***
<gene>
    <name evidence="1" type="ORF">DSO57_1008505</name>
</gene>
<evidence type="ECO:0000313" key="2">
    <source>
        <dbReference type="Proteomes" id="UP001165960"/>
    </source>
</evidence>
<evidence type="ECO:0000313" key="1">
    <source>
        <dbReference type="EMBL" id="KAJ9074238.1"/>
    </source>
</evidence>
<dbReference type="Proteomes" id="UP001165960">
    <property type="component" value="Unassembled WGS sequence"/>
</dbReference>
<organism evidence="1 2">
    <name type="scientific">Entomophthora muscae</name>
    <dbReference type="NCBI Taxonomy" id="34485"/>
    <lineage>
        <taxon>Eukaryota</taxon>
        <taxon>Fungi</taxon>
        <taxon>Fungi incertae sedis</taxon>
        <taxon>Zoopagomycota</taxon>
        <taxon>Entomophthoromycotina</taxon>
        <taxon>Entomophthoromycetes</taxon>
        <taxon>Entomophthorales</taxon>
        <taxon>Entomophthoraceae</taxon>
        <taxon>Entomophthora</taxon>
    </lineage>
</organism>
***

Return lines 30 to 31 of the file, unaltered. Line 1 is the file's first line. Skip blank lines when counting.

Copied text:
    </lineage>
</organism>